This article was first published in the South China Morning Post on 5 November 2016
After 71 days and numerous setbacks, Rob Lilwall completes his solo trek across China’s Taklamakan desert, and learns the value of solitude in our hyperconnected, always busy world.
It’s over! On Saturday October 22, just before sunset, I finally completed my expedition across China’s most fearsome desert, the Taklamakan. In my memory, the final few weeks are a blur of desperate struggle.
The first challenge was walking along the Mazartag line, a range of mountains whose rock walls rise out of the sands like a prehistoric beast. As the area around it is a closed oil drilling region, I had to do much of my walking at night to reduce my chance of being spotted by the giant, roving exploration trucks.
Somehow I made it through, and the expedition finally ended on the desert’s far western side, where I reached a shepherds’ stream and let myself collapse, fully clothed, into the cool waters. I bade farewell to my cart, Odysseus, which despite now rattling and falling apart had served me with dignity. I walked with my rucksack to the nearest road and hitchhiked back to civilisation.
But I still had unfinished business. There had been two sections (one 30 kilometres, the other 90km) in the middle of the trip, where the police had caught me and forced me to board a truck which took me through their jurisdiction on a road (they didn’t want me to die in the desert, at least not on their turf). These two gaps in my footprints frustrated my sense of completeness. I decided to hitchhike back to these two sections and walk them in the reverse direction with just my rucksack instead of my cart (faster and less conspicuous). Thus I would be able to join my footprints and complete a continuous line for the journey.
It turned out this final week was one of the hardest of my expedition. It included sneaking covertly at night through agricultural communities, being caught and then released by police, carrying an implausibly heavy 35kg rucksack with three days’ worth of water, getting a stomach upset for 24 hours, wading across a river, and then finishing with a 15-hour hike up an oil road.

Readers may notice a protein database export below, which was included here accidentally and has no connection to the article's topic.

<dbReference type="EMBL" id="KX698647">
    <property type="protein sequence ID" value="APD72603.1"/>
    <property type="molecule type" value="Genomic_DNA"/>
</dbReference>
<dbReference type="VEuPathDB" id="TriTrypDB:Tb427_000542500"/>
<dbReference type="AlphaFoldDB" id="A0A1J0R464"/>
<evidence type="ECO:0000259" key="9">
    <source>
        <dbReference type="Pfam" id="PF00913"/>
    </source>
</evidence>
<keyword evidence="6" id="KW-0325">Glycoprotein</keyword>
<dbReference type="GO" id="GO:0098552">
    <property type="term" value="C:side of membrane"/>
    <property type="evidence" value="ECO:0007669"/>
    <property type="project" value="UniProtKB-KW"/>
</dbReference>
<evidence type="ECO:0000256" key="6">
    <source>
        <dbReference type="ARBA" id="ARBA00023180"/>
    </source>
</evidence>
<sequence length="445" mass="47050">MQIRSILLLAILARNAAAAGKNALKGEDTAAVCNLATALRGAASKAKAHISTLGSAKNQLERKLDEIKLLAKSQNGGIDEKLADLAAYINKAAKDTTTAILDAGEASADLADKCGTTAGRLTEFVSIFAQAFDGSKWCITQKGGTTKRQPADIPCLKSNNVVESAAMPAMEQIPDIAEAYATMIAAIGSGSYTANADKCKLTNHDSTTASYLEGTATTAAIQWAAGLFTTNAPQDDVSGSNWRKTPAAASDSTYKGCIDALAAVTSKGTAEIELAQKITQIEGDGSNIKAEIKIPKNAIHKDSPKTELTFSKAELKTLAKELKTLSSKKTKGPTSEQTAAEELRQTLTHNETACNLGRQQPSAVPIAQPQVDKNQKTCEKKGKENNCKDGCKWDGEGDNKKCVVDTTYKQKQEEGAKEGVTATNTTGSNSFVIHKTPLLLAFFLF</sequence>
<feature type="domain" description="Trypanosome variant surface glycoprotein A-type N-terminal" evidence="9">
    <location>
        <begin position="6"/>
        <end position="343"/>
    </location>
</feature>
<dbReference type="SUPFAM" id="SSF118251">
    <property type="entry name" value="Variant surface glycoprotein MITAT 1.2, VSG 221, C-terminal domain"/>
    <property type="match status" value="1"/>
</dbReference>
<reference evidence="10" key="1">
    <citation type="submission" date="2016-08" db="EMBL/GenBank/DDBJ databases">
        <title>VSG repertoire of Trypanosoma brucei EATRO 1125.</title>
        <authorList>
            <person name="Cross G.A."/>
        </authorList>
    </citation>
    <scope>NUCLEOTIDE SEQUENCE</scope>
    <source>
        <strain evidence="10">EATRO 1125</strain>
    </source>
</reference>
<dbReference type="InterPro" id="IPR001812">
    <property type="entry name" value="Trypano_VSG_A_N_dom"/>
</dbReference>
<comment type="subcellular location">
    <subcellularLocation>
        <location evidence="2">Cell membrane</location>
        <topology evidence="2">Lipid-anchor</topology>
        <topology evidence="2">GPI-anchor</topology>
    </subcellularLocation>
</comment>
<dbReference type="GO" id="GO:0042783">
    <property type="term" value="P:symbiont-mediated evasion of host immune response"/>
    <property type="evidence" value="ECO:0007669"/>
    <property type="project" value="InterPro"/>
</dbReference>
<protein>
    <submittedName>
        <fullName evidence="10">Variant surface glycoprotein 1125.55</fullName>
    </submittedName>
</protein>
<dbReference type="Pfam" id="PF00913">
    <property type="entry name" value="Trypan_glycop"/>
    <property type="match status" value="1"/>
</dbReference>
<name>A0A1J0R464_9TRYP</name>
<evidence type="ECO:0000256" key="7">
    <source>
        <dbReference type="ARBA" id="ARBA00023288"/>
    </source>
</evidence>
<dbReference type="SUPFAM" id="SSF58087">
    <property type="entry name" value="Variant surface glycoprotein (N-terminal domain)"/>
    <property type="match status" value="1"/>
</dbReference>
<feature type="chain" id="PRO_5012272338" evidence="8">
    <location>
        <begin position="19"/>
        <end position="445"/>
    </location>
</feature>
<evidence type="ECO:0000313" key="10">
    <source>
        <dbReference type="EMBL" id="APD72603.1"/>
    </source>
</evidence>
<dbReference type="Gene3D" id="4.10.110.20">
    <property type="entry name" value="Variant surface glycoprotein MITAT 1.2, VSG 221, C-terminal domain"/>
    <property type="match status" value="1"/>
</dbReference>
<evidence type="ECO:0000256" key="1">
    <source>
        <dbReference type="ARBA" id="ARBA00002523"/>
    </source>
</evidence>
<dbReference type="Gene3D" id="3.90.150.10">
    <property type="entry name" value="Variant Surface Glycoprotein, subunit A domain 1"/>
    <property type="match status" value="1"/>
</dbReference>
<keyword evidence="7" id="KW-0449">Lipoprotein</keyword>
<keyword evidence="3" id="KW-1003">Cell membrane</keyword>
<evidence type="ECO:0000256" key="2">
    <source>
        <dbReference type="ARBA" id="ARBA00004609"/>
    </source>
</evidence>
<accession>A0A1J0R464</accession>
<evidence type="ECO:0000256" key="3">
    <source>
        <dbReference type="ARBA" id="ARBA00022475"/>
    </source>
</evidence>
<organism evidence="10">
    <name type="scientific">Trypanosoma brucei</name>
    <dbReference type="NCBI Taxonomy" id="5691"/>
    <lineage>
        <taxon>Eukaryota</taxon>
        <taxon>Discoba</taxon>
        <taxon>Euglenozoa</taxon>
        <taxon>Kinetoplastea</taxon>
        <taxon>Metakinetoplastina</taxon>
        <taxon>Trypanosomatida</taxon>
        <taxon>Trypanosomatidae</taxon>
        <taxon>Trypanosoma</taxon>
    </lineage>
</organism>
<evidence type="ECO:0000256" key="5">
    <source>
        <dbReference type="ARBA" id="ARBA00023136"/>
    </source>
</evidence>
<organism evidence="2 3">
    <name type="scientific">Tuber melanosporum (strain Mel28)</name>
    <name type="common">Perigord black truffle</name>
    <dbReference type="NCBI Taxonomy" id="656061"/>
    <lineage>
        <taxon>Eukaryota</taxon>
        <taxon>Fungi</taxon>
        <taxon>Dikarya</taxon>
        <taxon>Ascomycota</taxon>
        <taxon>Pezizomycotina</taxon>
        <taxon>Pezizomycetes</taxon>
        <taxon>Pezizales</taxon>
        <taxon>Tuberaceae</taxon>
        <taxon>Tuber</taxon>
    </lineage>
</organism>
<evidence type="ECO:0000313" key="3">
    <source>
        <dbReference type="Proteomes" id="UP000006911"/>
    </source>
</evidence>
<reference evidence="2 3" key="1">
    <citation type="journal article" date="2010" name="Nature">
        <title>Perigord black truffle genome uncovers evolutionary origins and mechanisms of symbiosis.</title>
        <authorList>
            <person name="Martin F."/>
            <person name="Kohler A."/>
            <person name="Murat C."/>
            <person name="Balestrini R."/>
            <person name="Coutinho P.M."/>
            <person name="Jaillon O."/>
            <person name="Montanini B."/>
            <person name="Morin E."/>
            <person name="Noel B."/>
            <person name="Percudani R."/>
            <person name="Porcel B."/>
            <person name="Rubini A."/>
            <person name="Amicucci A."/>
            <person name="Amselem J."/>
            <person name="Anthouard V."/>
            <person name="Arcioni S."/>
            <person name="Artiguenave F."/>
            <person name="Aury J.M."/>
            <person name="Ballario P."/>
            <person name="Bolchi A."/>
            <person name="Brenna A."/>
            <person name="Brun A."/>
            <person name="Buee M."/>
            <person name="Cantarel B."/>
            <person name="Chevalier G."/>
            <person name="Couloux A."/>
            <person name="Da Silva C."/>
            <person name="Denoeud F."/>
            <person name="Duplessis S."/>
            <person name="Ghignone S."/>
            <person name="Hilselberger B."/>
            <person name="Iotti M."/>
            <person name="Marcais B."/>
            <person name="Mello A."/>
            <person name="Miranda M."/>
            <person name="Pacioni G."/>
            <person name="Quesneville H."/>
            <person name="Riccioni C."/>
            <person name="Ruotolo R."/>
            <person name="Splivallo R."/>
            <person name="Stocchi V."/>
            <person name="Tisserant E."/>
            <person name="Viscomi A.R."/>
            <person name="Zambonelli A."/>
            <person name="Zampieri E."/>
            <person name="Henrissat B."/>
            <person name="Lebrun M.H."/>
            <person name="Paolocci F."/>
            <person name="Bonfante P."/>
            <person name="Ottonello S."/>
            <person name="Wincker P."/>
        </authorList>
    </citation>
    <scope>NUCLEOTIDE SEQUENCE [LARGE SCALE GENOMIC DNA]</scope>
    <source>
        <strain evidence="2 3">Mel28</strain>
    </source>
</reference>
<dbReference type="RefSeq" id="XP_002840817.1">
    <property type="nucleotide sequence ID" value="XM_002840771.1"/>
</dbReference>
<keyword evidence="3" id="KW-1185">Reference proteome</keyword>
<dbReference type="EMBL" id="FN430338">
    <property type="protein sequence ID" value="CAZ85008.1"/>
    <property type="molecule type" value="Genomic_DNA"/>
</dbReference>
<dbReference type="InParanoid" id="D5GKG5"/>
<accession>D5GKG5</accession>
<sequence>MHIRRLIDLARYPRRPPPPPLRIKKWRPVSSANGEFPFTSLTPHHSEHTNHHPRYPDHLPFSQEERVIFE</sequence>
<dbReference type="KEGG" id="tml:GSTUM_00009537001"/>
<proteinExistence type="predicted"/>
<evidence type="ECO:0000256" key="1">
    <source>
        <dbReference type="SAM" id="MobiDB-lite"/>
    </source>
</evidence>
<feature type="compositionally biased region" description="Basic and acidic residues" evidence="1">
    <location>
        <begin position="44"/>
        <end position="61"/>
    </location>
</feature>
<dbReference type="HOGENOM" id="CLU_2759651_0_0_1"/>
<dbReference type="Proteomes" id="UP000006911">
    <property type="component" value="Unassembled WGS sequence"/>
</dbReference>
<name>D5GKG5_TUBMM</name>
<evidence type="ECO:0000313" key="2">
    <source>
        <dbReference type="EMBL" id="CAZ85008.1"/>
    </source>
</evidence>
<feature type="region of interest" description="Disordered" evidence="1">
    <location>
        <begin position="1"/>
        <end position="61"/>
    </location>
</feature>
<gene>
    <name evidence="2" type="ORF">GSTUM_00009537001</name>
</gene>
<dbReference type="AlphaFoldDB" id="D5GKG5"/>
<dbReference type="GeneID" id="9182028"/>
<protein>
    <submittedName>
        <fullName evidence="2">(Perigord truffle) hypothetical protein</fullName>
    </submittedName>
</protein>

Nonetheless, finally, 71 days after I had set off, with early winter dipping the thermometer towards freezing at dawn, I reached the last point where my footprints had been broken and the expedition was complete.
It has felt like the hardest adventure I have ever done, harder even than crossing Siberia in winter or Papua New Guinea in the rainy season. Like always, it was an internal journey as much as an external one. On previous expeditions I have learned about what I call the “attitudes of adventure” – vital attitudes I needed to succeed. They include the ability to embrace (rather than resent) challenge; the importance of setting clear goals; our amazing ability to grow as problem solvers; how to take calculated risks; and the importance of small acts of self-discipline.
But I also made new self-discoveries on this expedition. First, I was cut off from humanity by 10,000 walls of sand. Solitude, I believe, is an underrated experience, but one whose importance is gradually being rediscovered in the hurrying, flurrying, worrying culture of contemporary times (though it’s perhaps still a strange concept in Hong Kong).